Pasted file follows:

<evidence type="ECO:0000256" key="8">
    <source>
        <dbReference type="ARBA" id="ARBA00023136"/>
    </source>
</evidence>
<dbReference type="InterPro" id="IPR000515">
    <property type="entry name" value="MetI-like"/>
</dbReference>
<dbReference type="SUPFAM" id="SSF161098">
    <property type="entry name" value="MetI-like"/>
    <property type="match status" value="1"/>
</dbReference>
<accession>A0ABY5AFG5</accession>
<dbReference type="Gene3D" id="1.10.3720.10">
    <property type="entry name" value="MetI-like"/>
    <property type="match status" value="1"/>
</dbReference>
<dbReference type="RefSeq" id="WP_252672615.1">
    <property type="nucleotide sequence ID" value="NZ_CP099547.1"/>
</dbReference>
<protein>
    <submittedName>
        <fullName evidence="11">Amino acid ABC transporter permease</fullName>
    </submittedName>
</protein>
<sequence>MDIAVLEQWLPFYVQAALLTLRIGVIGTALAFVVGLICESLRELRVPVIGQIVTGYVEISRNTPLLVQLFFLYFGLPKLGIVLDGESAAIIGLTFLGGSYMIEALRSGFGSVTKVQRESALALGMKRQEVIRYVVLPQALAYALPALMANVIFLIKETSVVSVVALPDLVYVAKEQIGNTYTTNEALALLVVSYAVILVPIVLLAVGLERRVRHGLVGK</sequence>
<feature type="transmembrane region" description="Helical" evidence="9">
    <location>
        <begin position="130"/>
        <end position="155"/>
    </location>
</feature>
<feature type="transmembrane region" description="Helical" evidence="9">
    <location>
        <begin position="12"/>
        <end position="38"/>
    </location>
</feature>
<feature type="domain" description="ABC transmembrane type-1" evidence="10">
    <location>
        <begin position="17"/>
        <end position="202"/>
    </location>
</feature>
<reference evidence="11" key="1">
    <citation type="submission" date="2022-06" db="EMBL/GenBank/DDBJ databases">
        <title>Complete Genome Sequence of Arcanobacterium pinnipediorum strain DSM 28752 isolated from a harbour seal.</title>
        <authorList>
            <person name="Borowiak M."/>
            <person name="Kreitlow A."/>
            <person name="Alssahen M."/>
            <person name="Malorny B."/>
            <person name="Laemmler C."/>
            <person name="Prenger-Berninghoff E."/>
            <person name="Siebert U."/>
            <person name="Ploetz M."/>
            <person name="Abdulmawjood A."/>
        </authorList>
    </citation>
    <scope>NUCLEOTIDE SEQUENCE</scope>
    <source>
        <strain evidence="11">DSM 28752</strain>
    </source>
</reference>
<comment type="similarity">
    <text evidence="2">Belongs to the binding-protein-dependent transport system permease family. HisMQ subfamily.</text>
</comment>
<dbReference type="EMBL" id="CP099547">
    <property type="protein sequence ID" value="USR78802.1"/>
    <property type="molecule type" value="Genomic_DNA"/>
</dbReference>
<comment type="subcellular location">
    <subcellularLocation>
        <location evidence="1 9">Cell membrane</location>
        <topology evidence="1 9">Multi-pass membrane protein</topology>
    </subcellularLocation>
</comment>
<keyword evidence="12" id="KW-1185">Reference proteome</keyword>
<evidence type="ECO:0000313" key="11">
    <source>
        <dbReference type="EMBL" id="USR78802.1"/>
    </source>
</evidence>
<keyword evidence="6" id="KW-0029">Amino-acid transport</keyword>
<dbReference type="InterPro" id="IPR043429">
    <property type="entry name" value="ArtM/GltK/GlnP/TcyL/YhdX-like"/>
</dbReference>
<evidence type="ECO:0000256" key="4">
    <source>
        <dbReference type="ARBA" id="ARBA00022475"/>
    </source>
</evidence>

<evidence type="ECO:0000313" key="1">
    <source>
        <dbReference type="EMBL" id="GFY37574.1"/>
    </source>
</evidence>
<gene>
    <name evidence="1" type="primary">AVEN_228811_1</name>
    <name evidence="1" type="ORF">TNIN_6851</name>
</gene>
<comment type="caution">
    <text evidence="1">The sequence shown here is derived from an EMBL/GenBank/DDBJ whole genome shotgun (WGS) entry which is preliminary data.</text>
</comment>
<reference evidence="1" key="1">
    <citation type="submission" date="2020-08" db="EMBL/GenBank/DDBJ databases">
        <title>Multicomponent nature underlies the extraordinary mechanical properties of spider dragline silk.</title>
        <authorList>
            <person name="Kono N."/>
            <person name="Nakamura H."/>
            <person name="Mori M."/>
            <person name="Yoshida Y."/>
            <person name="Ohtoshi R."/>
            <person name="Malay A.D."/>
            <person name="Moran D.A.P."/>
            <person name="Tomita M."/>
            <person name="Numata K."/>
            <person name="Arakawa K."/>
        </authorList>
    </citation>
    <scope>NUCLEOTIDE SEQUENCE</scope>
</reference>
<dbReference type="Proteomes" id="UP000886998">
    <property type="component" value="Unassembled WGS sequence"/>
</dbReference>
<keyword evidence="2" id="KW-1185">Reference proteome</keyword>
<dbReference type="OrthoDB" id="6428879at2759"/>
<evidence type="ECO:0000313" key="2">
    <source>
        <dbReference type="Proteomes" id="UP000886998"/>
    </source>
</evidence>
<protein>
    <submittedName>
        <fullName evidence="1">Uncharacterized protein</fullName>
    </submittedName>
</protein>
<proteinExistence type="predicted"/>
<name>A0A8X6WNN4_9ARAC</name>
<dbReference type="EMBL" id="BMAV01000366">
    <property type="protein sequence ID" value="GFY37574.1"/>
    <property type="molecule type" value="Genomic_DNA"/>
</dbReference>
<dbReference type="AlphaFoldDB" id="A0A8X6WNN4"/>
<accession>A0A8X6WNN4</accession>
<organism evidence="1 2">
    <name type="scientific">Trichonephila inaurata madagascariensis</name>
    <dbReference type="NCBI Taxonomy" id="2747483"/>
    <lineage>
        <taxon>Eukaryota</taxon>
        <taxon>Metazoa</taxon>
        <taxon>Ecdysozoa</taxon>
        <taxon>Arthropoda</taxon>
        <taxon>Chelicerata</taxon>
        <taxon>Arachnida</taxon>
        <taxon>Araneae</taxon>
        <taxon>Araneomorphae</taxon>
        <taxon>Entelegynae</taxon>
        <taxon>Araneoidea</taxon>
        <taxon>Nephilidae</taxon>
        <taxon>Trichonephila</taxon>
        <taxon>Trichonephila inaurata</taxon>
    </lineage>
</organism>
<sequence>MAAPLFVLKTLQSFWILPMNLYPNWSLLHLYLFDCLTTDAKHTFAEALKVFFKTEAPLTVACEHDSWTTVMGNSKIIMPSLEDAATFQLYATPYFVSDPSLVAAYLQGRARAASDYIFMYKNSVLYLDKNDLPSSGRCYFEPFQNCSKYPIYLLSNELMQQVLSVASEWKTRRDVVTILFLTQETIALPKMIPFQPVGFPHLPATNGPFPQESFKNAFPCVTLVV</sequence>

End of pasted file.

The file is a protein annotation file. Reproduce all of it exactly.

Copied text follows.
<evidence type="ECO:0000256" key="8">
    <source>
        <dbReference type="ARBA" id="ARBA00023136"/>
    </source>
</evidence>
<dbReference type="InterPro" id="IPR000515">
    <property type="entry name" value="MetI-like"/>
</dbReference>
<dbReference type="SUPFAM" id="SSF161098">
    <property type="entry name" value="MetI-like"/>
    <property type="match status" value="1"/>
</dbReference>
<accession>A0ABY5AFG5</accession>
<dbReference type="Gene3D" id="1.10.3720.10">
    <property type="entry name" value="MetI-like"/>
    <property type="match status" value="1"/>
</dbReference>
<dbReference type="RefSeq" id="WP_252672615.1">
    <property type="nucleotide sequence ID" value="NZ_CP099547.1"/>
</dbReference>
<protein>
    <submittedName>
        <fullName evidence="11">Amino acid ABC transporter permease</fullName>
    </submittedName>
</protein>
<sequence>MDIAVLEQWLPFYVQAALLTLRIGVIGTALAFVVGLICESLRELRVPVIGQIVTGYVEISRNTPLLVQLFFLYFGLPKLGIVLDGESAAIIGLTFLGGSYMIEALRSGFGSVTKVQRESALALGMKRQEVIRYVVLPQALAYALPALMANVIFLIKETSVVSVVALPDLVYVAKEQIGNTYTTNEALALLVVSYAVILVPIVLLAVGLERRVRHGLVGK</sequence>
<feature type="transmembrane region" description="Helical" evidence="9">
    <location>
        <begin position="130"/>
        <end position="155"/>
    </location>
</feature>
<feature type="transmembrane region" description="Helical" evidence="9">
    <location>
        <begin position="12"/>
        <end position="38"/>
    </location>
</feature>
<feature type="domain" description="ABC transmembrane type-1" evidence="10">
    <location>
        <begin position="17"/>
        <end position="202"/>
    </location>
</feature>
<reference evidence="11" key="1">
    <citation type="submission" date="2022-06" db="EMBL/GenBank/DDBJ databases">
        <title>Complete Genome Sequence of Arcanobacterium pinnipediorum strain DSM 28752 isolated from a harbour seal.</title>
        <authorList>
            <person name="Borowiak M."/>
            <person name="Kreitlow A."/>
            <person name="Alssahen M."/>
            <person name="Malorny B."/>
            <person name="Laemmler C."/>
            <person name="Prenger-Berninghoff E."/>
            <person name="Siebert U."/>
            <person name="Ploetz M."/>
            <person name="Abdulmawjood A."/>
        </authorList>
    </citation>
    <scope>NUCLEOTIDE SEQUENCE</scope>
    <source>
        <strain evidence="11">DSM 28752</strain>
    </source>
</reference>
<comment type="similarity">
    <text evidence="2">Belongs to the binding-protein-dependent transport system permease family. HisMQ subfamily.</text>
</comment>
<dbReference type="EMBL" id="CP099547">
    <property type="protein sequence ID" value="USR78802.1"/>
    <property type="molecule type" value="Genomic_DNA"/>
</dbReference>
<comment type="subcellular location">
    <subcellularLocation>
        <location evidence="1 9">Cell membrane</location>
        <topology evidence="1 9">Multi-pass membrane protein</topology>
    </subcellularLocation>
</comment>
<keyword evidence="12" id="KW-1185">Reference proteome</keyword>
<evidence type="ECO:0000313" key="11">
    <source>
        <dbReference type="EMBL" id="USR78802.1"/>
    </source>
</evidence>
<keyword evidence="6" id="KW-0029">Amino-acid transport</keyword>
<dbReference type="InterPro" id="IPR043429">
    <property type="entry name" value="ArtM/GltK/GlnP/TcyL/YhdX-like"/>
</dbReference>
<evidence type="ECO:0000256" key="4">
    <source>
        <dbReference type="ARBA" id="ARBA00022475"/>
    </source>
</evidence>

<evidence type="ECO:0000313" key="1">
    <source>
        <dbReference type="EMBL" id="GFY37574.1"/>
    </source>
</evidence>
<gene>
    <name evidence="1" type="primary">AVEN_228811_1</name>
    <name evidence="1" type="ORF">TNIN_6851</name>
</gene>
<comment type="caution">
    <text evidence="1">The sequence shown here is derived from an EMBL/GenBank/DDBJ whole genome shotgun (WGS) entry which is preliminary data.</text>
</comment>
<reference evidence="1" key="1">
    <citation type="submission" date="2020-08" db="EMBL/GenBank/DDBJ databases">
        <title>Multicomponent nature underlies the extraordinary mechanical properties of spider dragline silk.</title>
        <authorList>
            <person name="Kono N."/>
            <person name="Nakamura H."/>
            <person name="Mori M."/>
            <person name="Yoshida Y."/>
            <person name="Ohtoshi R."/>
            <person name="Malay A.D."/>
            <person name="Moran D.A.P."/>
            <person name="Tomita M."/>
            <person name="Numata K."/>
            <person name="Arakawa K."/>
        </authorList>
    </citation>
    <scope>NUCLEOTIDE SEQUENCE</scope>
</reference>
<dbReference type="Proteomes" id="UP000886998">
    <property type="component" value="Unassembled WGS sequence"/>
</dbReference>
<keyword evidence="2" id="KW-1185">Reference proteome</keyword>
<dbReference type="OrthoDB" id="6428879at2759"/>
<evidence type="ECO:0000313" key="2">
    <source>
        <dbReference type="Proteomes" id="UP000886998"/>
    </source>
</evidence>
<protein>
    <submittedName>
        <fullName evidence="1">Uncharacterized protein</fullName>
    </submittedName>
</protein>
<proteinExistence type="predicted"/>
<name>A0A8X6WNN4_9ARAC</name>
<dbReference type="EMBL" id="BMAV01000366">
    <property type="protein sequence ID" value="GFY37574.1"/>
    <property type="molecule type" value="Genomic_DNA"/>
</dbReference>
<dbReference type="AlphaFoldDB" id="A0A8X6WNN4"/>
<accession>A0A8X6WNN4</accession>
<organism evidence="1 2">
    <name type="scientific">Trichonephila inaurata madagascariensis</name>
    <dbReference type="NCBI Taxonomy" id="2747483"/>
    <lineage>
        <taxon>Eukaryota</taxon>
        <taxon>Metazoa</taxon>
        <taxon>Ecdysozoa</taxon>
        <taxon>Arthropoda</taxon>
        <taxon>Chelicerata</taxon>
        <taxon>Arachnida</taxon>
        <taxon>Araneae</taxon>
        <taxon>Araneomorphae</taxon>
        <taxon>Entelegynae</taxon>
        <taxon>Araneoidea</taxon>
        <taxon>Nephilidae</taxon>
        <taxon>Trichonephila</taxon>
        <taxon>Trichonephila inaurata</taxon>
    </lineage>
</organism>
<sequence>MAAPLFVLKTLQSFWILPMNLYPNWSLLHLYLFDCLTTDAKHTFAEALKVFFKTEAPLTVACEHDSWTTVMGNSKIIMPSLEDAATFQLYATPYFVSDPSLVAAYLQGRARAASDYIFMYKNSVLYLDKNDLPSSGRCYFEPFQNCSKYPIYLLSNELMQQVLSVASEWKTRRDVVTILFLTQETIALPKMIPFQPVGFPHLPATNGPFPQESFKNAFPCVTLVV</sequence>